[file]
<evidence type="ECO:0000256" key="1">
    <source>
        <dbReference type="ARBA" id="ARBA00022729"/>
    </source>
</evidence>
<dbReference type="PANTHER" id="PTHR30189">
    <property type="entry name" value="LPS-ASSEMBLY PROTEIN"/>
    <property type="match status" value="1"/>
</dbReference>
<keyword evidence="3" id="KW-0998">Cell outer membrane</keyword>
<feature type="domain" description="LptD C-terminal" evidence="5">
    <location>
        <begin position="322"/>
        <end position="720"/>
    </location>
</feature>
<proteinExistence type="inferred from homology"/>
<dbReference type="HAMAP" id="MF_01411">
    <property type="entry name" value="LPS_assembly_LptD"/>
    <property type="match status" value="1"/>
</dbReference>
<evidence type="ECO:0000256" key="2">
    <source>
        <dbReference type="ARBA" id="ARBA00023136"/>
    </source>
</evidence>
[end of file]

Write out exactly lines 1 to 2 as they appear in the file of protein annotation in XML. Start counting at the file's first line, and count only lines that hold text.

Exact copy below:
<evidence type="ECO:0000256" key="1">
    <source>